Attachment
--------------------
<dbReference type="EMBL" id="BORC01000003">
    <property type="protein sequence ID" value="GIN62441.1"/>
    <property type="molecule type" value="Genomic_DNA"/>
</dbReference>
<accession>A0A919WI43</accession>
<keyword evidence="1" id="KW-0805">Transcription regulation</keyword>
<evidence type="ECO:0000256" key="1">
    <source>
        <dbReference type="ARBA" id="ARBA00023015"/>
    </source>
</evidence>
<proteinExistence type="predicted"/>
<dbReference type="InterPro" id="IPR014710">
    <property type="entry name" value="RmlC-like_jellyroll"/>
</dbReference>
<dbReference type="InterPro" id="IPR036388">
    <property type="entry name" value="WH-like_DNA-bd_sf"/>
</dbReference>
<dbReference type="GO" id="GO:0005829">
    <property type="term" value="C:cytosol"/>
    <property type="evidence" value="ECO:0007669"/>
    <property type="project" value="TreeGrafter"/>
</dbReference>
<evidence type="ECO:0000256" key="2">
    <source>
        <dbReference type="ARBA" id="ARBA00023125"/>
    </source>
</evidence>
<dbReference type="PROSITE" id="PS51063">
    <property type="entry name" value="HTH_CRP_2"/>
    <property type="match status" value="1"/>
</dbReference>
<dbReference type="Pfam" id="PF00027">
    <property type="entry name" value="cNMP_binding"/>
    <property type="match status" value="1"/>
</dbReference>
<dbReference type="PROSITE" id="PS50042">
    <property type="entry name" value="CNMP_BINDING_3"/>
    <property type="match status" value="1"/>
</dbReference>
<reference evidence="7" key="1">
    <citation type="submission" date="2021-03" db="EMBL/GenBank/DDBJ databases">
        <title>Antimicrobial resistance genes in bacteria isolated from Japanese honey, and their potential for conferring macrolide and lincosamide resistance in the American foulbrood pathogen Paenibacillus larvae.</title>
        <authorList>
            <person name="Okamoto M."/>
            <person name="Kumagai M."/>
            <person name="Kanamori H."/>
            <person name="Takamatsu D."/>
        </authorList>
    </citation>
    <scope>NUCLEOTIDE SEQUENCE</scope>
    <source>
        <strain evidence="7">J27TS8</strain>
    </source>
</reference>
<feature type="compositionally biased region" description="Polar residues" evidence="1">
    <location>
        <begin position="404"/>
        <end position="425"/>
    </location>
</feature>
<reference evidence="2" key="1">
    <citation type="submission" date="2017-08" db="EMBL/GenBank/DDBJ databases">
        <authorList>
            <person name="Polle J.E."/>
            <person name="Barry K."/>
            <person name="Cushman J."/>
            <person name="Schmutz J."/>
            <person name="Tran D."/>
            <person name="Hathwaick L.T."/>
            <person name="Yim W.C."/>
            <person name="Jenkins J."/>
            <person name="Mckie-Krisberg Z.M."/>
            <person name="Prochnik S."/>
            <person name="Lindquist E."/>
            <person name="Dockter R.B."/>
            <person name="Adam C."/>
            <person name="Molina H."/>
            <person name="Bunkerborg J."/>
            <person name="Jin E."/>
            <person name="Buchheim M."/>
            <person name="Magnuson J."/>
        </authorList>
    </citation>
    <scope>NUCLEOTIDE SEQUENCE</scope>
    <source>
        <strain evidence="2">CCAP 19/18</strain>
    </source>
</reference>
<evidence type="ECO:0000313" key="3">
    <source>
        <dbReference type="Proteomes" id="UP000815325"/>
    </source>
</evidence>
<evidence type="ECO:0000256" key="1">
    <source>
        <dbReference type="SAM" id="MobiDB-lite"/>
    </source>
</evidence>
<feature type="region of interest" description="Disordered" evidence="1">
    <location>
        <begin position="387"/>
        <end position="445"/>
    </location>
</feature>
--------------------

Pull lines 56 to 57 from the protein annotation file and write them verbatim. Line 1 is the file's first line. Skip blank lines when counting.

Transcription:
<feature type="compositionally biased region" description="Polar residues" evidence="1">
    <location>